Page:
Is he still in Beijing

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windyvalley

Senior Member
Chinese
Hi,


1)He has arrived Beijing.
2)According to our records, you have borrowed the books.

I am not clear about one thing:

When you read these two sentences without contexts, do you know
1) Is "he" in Beijing now?
2) Do "you" still have the book on hand now?

P.S.
I got the information that 1) is now in Beijing
2) not sure that " you" still have the books now, "you" may return the books or still have the books on hand.

Thanks for your patience!

Windy
 
  • cuchuflete

    Senior Member
    EEUU-inglés
    Hello Windy,

    Without context, many things are possible. Some of them may be more likely than others. Let's look at your context-free sentences:

    1)He has arrived Beijing.
    With no context, I make the following assumptions about "He".
    1- He is described in something other than AE (American English). AE would normally say that he has arrived in Beijing or, in special cases, at Beijing.
    2- He may still be there, or have used Beijing as a transit point, and departed almost immediately after arrival, or a day or more after arrival.


    2)According to our records, you have borrowed the books.

    1- The records may be accurate or faulty.
    2- If the records are accurate, "you" may kept the books, returned them to their source, or passed them on to a friend. "Your" dog may have eaten them. We have no way of knowing without context.
     

    Mr.X Senior

    Senior Member
    Burmese & English (2nd Language)
    Both sentences are present perfect which mean:

    1. He subject of the sentence is still in Beijing. If he had left then simple past.
    2. The books object of the sentence are still with he subject of the sentence.

    Examples:

    I have lost my keys. ( Present Perfect )

    It mean I don't have the keys now.

    I lost my keys. (Simple Past)

    It mean I had lost the keys, it's not really clear whether I have the keys now. If we continue the senetence;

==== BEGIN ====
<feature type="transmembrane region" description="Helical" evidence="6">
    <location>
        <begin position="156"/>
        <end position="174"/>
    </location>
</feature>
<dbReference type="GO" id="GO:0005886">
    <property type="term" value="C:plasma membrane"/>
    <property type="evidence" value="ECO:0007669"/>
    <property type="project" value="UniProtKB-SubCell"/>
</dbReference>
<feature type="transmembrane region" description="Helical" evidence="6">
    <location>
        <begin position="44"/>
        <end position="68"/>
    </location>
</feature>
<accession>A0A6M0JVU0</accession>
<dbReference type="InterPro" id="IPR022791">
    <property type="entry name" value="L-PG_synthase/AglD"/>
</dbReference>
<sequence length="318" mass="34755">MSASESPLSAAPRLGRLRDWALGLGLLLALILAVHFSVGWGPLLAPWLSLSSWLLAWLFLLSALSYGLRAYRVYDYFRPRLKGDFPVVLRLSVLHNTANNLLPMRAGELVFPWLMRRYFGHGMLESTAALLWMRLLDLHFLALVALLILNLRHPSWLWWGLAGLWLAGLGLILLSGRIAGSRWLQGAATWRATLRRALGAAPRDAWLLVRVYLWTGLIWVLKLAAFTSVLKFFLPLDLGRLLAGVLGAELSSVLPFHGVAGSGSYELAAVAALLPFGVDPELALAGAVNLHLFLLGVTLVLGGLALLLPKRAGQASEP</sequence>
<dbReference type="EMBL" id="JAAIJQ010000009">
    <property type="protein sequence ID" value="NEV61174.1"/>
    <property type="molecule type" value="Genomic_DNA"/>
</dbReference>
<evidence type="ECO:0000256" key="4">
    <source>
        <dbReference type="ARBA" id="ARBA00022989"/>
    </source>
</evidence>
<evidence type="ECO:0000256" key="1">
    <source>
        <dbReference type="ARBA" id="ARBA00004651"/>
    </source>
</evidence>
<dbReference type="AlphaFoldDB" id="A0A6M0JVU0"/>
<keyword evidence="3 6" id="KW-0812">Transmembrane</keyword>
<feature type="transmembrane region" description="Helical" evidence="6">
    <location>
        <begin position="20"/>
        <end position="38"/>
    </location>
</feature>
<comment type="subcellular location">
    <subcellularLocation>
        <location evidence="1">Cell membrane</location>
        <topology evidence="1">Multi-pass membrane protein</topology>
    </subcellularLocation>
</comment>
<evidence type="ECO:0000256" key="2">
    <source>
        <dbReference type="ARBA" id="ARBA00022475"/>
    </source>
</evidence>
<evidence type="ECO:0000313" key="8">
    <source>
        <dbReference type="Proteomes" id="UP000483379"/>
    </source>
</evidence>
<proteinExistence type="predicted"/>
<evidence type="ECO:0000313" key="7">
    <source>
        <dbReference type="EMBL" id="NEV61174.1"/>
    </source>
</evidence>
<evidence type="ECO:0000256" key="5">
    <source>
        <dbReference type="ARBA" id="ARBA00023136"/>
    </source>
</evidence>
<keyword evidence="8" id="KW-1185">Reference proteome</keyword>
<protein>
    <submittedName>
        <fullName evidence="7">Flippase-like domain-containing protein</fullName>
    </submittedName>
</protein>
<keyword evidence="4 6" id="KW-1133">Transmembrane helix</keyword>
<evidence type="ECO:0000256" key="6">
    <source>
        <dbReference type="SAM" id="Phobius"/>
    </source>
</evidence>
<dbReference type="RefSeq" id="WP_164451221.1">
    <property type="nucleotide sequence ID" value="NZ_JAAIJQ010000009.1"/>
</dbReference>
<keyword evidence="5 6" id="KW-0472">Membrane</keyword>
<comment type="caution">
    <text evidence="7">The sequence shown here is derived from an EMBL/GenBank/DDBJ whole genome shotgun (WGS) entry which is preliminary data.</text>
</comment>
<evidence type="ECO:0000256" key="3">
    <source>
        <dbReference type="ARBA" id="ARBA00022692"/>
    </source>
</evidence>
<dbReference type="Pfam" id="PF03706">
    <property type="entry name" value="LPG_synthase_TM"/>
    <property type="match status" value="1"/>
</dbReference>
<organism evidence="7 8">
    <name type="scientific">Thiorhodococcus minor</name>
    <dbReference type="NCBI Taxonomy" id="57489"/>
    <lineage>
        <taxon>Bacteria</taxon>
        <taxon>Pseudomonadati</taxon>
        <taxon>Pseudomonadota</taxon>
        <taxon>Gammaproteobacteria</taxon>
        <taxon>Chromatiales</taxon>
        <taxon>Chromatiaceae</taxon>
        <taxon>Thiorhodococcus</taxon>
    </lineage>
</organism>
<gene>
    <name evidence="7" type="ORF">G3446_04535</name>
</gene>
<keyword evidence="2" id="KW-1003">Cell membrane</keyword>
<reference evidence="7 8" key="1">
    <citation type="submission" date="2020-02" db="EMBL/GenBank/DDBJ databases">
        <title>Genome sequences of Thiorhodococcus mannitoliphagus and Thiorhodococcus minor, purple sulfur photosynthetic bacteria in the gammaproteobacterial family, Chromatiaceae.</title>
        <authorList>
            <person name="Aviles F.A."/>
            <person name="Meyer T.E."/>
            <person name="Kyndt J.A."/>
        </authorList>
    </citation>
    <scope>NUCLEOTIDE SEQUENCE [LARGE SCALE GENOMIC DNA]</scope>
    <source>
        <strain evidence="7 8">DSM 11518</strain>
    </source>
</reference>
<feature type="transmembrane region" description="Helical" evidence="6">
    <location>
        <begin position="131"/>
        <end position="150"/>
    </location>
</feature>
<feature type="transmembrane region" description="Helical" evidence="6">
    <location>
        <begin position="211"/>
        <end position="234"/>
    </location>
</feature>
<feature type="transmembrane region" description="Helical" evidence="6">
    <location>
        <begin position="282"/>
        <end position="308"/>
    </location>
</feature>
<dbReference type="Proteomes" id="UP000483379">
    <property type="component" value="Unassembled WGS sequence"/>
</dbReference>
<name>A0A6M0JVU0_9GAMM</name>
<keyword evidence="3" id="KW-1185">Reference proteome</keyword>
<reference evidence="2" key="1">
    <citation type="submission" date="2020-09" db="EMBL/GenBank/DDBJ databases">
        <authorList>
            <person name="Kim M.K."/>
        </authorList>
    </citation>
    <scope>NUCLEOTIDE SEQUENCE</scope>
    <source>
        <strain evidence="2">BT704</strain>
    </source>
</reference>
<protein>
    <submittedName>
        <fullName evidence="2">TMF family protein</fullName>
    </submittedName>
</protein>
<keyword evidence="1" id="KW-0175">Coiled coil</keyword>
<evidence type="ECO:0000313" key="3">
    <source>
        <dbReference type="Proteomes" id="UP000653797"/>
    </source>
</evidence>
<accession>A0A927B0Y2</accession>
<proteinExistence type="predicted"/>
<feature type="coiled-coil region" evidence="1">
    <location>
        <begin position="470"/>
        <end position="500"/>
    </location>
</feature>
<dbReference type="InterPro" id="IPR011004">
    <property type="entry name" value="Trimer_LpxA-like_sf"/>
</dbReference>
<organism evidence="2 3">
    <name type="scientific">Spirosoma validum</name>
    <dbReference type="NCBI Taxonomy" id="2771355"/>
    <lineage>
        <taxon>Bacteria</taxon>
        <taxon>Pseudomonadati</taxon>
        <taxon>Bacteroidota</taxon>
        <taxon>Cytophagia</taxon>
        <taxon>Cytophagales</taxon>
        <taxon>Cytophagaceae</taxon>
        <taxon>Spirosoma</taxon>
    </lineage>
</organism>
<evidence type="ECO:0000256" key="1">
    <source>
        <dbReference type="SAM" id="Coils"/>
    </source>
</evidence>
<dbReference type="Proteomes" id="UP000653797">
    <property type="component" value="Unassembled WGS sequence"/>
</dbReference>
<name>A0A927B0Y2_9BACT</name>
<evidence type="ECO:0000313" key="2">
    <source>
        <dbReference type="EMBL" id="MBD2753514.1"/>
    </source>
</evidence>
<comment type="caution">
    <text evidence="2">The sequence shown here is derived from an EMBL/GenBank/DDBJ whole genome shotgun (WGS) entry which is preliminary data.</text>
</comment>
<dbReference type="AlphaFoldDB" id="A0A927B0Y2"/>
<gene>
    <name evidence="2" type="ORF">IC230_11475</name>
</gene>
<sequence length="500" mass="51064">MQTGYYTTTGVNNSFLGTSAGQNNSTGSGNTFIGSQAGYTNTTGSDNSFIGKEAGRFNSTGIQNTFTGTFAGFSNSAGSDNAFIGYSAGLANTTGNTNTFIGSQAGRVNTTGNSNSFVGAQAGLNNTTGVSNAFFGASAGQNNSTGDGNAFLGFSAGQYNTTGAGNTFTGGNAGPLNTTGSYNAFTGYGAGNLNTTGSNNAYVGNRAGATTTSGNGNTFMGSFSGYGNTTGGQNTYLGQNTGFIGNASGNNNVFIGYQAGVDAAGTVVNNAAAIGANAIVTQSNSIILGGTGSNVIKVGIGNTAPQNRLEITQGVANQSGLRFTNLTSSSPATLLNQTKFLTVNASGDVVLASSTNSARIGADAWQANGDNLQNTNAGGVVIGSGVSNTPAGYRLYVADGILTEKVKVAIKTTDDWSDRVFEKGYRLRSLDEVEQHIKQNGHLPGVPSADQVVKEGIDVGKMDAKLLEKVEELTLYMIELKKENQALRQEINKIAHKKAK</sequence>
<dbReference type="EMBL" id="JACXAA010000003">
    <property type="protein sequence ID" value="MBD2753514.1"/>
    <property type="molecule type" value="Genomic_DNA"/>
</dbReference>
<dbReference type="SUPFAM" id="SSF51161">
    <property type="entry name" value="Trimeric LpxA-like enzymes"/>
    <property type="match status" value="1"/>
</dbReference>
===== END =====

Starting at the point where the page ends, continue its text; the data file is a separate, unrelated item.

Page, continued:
I lost my keys this morning and found it later.

    It's clear.
     

    windyvalley

    Senior Member
    Chinese
    Hi Mr.X Senior,

    Thanks for your help!

    There are some confusions here, just like what you have explained to me

    I read books, some have your explanations, but some have cuchuflete' explanations.

    :):confused: Windy
     

    Mr.X Senior

    Senior Member
    Burmese & English (2nd Language)
    If we are strictly talking about grammar, present perfect has lot of more sence.

    Example:

    He has left the office. ( Present Perfect )

    It's very clear that subject was left just not so long ago.

    He left the office. ( Simple Past )

    We don't know when subject left the office.

    However, majority is not really aware of difference of those, especially in speaking term.
     

    cuchuflete

    Senior Member
    EEUU-inglés
    2)According to our records, you have borrowed the books.
    2) Do "you" still have the book on hand now?
    Let's look more closely at this one. Mr. X Senior tells us, " 2. The books object of the sentence are still with he subject of the sentence." That is a supposition that may be either true or false. From the point of view of the speaker or writer of sentence 2, it is likely that 'you' continues to have the books. However, we have no context. The speaker could be talking about a fine that is due, and merely trying to establish that the books were, indeed, borrowed by 'you'.

    There is no discussion of whether or not the books have been returned, by whom, or when. It is certainly possible that the books were borrowed by a relative of 'you', using a library card belonging to 'you'. These are things we do not know without context. All we know for certain is that, according to the speaker, the records show that 'you' has borrowed the books.

    One may imagine all sorts of plausible contexts in which that statement could be made.
    In some of them, 'you' still has the books. In others, 'you' never had the books. In still others, 'you' had them but no longer has them. These are all logical possibilities that can be derived from the lexical meaning of the words. The grammar points to one of them as more likely from the viewpoint of the speaker. That is different from an objective fact. The speaker, holding a certain opinion, chooses a grammatical construction that matches that particular opinion. The objective facts may be consistent with that opinion or at variance with it.
     

    Dimcl

    Senior Member
    Canadian English
    If we are strictly talking about grammar, present perfect has lot of more sence makes a lot more sense.

    Example:

    He has left the office. ( Present Perfect )

    It's very clear that the subject was left just not so long ago.

    He left the office. ( Simple Past )

    We don't know when the subject left the office.

    However, the majority is not really aware of the difference of those between them, especially in speaking terms.
    I'm not sure what you mean by your last sentence, that the "majority is not really aware of the difference".

    As Cuchu indicated, the context is what generally gives us the meaning, notwithstanding the grammar used. "He has arrived in Beijing" implies that he has recently arrived. "According to our records, you have borrowed the books" implies that you still have the books. They are only implications, however, based on standalone sentences without any context.
     
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